Uncharted 3 is the video game equivalent of a page-turner, only you’re working with the game’s creators to tell that story. This isn’t new for video games, but Uncharted 3 seems to do this better most.
It does it foremost by making you see Drake as not just a collection of animations, or a faceless surrogate to your own actions and decisions, but as a fleshed out character.
Drake tugs at his shirt, he swats bugs in the air, rubs the back of his neck when he walks. If he gets too close to a wall as you manoeuvre him, he’ll brush his hands on it and push off a little. When he jumps for a ledge, he sometimes scrambles. He exclaims painfully when he dies. He screams. He shouts. He trips. Drake is an imperfect creation, who sometimes rails against a player’s imperfect control over him.
Journeying through the game’s 22 chapters, players see more of Drake’s weaknesses then they have in the past. They may also see more of the frayed edges of a series that sometimes tries to do too much. Enemies begin to look a bit too alike, so much so that it becomes distracting. The animations, so clever in showing a jarring, tooth-and-nail fist fight, begin to repeat as well. Noticing these little things are at most distracting from the game’s overall satisfying experience.
Uncharted 3’s story is so powerful, so enjoyable that I almost regret dropping into the game’s multiplayer. This latest take on playing online in the world of Uncharted has improved over Uncharted 2’s multiplayer, but not by much. I think that’s because the best bits of Uncharted don’t involve gunplay, so when you strip everything but the gunplay away, you’re left missing that more pure experience.
The cooperative play, especially the collection of campaign-driven missions you can play with friends, is well worth the time. Playing with a buddy in the game’s coop challenges can also be fun. But this is the sort of game that I play through and then put away on a shelf, like an old copy of White Fang.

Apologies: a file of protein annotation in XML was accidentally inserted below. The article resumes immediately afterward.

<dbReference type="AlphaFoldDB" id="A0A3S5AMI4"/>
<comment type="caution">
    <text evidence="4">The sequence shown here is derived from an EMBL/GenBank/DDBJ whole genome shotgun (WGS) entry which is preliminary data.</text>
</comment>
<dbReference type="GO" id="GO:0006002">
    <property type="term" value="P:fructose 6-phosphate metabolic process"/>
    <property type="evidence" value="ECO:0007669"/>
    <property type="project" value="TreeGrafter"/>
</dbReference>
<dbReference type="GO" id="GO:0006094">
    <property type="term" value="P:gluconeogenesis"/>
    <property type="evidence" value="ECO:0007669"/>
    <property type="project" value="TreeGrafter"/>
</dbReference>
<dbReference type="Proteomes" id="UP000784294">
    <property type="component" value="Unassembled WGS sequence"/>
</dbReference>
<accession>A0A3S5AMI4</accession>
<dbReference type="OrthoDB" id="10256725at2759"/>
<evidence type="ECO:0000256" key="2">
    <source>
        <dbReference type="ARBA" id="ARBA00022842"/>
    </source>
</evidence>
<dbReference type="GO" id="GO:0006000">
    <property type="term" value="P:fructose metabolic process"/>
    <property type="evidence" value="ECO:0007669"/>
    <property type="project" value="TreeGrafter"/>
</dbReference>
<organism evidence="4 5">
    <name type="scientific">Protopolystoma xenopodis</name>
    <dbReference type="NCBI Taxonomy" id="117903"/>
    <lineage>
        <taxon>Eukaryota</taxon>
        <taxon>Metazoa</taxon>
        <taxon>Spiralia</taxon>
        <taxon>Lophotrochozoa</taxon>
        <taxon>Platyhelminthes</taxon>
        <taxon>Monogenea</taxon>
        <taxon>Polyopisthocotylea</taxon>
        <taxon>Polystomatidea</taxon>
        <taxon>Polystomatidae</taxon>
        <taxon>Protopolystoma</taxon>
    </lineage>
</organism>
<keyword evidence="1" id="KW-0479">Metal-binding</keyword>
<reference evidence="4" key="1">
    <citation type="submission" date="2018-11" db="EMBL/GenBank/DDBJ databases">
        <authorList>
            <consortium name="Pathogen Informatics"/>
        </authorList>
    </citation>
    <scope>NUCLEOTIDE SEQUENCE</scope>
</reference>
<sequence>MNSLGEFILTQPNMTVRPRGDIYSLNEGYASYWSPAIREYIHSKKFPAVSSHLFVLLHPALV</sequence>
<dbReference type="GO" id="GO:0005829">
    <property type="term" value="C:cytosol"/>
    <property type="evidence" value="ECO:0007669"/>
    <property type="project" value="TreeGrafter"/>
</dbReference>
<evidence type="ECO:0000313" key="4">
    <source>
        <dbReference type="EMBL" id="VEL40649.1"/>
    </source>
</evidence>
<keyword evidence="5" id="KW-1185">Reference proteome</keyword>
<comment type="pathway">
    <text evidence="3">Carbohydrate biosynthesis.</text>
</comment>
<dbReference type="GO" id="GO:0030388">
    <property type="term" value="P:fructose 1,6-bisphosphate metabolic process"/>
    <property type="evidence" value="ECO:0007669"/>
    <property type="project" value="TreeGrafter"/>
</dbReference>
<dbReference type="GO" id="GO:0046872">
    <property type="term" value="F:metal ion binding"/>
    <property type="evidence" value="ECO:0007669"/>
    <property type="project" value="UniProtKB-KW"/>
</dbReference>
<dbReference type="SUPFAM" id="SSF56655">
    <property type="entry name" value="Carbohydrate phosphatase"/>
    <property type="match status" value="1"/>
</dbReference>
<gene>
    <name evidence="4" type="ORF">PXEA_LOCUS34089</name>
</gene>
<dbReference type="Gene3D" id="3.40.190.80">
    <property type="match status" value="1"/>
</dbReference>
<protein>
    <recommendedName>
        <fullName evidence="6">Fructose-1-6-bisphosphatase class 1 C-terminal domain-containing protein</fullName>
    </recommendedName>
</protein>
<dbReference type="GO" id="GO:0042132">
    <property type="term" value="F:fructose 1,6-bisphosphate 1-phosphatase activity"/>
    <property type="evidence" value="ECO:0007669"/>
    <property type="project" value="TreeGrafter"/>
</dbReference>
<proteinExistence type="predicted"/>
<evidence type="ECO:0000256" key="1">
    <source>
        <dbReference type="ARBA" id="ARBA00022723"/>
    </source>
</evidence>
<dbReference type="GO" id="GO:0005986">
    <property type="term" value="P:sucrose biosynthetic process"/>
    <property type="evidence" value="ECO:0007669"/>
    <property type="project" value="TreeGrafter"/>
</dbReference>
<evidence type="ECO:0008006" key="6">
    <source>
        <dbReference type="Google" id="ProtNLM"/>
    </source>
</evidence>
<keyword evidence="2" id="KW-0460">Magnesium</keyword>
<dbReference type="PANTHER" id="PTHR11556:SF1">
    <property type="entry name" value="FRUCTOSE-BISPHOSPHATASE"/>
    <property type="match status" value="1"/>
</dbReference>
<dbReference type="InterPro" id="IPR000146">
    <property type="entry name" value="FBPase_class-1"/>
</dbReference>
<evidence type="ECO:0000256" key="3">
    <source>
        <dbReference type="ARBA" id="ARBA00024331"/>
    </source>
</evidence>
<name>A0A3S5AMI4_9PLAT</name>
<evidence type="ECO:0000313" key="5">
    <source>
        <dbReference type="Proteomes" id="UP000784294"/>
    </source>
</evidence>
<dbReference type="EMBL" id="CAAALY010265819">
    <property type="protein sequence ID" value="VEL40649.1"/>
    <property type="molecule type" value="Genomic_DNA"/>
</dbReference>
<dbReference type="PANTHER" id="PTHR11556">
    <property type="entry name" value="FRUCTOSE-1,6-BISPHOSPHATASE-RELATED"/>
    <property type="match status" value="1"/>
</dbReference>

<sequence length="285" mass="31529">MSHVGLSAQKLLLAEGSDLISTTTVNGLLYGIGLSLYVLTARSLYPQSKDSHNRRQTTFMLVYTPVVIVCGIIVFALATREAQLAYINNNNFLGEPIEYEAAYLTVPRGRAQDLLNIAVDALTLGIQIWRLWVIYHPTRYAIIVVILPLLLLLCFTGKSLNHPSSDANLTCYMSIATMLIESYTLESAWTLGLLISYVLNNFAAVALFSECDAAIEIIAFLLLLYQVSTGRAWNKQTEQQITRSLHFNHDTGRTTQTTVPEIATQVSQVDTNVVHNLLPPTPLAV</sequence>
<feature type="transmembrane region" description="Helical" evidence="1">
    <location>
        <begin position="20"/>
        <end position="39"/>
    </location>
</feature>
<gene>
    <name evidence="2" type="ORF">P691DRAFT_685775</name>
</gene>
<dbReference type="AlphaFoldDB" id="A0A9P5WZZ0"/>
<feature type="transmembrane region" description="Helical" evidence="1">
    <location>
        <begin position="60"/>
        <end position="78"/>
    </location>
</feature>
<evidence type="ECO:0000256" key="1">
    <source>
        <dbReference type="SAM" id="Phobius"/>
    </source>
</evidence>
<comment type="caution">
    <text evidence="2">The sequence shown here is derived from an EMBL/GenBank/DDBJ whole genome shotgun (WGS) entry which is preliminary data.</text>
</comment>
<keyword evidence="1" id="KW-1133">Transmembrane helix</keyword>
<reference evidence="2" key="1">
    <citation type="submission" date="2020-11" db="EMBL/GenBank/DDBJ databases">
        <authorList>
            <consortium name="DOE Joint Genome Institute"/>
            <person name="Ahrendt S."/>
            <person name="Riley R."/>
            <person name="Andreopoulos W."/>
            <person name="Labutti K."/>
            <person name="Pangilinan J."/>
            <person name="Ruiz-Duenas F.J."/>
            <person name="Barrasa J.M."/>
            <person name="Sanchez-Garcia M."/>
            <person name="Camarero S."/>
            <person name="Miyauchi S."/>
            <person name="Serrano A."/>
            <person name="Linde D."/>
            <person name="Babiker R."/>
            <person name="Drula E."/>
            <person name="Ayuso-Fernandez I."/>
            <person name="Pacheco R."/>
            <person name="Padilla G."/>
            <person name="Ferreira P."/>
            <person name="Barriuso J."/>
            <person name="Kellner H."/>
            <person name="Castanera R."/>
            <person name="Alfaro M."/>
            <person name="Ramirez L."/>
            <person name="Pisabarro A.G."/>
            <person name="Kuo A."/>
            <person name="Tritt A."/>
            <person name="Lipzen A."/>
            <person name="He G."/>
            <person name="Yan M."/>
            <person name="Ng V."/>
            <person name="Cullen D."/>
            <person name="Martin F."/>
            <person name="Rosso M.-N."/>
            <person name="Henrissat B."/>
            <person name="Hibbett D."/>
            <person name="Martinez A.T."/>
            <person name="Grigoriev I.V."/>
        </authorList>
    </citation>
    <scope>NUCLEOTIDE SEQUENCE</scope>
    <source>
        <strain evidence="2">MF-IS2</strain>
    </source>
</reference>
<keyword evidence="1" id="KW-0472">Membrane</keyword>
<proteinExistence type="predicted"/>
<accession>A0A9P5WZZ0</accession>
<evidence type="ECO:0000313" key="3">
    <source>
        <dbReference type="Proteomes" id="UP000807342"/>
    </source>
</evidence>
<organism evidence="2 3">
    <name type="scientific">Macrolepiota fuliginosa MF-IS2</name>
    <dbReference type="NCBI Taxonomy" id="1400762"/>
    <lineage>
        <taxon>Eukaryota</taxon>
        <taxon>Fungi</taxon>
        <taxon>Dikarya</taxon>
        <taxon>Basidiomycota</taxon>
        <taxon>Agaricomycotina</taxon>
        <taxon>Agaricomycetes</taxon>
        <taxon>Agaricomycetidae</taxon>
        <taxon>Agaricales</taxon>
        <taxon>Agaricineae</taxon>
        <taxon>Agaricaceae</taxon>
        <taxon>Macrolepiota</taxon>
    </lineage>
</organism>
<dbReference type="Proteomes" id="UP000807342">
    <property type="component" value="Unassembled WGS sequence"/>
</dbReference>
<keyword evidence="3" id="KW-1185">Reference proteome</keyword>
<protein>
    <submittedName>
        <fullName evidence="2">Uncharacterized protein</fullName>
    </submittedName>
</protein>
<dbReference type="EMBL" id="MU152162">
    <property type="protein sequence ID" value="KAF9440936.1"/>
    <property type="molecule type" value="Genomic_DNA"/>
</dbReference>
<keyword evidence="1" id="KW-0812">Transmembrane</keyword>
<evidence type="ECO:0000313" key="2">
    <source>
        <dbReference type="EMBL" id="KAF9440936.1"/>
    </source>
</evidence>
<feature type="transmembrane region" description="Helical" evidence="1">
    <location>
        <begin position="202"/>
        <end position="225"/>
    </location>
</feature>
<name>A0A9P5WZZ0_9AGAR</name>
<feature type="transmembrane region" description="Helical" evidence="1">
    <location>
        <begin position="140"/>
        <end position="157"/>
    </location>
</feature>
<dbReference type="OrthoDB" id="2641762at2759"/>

I have never exclaimed, laughed, talked to a game so much as I have while playing this latest Uncharted. I feel a sense of accomplishment having completed it. It’s satisfying to stand back in this world and see what you, through Drake, have accomplished. And there are plenty of places to do that. Wandering through the wind-blown dunes of the Rub’ al Khali, I stopped to look up at the glimmering city of stars that stretch out in every direction. In Yemen, walking to my next discovery, I fell behind my friends while marvelling at the village and its people: Splashes of colour under a dazzling blue sky. These quiet moments, chances to discover not treasure, nor challenges, but natural wonder, are as much a reason to love Uncharted 3 as any spectacle of gunplay or explosion, lost city or plane crash.
It’s equally satisfying, having finished the game, to spend some time remembering it. Uncharted paints so vivid an adventure, and peoples it with a cast you so come to care for, that it’s hard to shake loose from those memories. That’s the sign of a game well made and well played.
Uncharted 3: Drake’s Deception was released on November 1 for the PlayStation 3. SCEA provided Kotaku with a copy of the game. I played through the game’s campaign, most of the cooperative missions and for several hours with online competitive modes.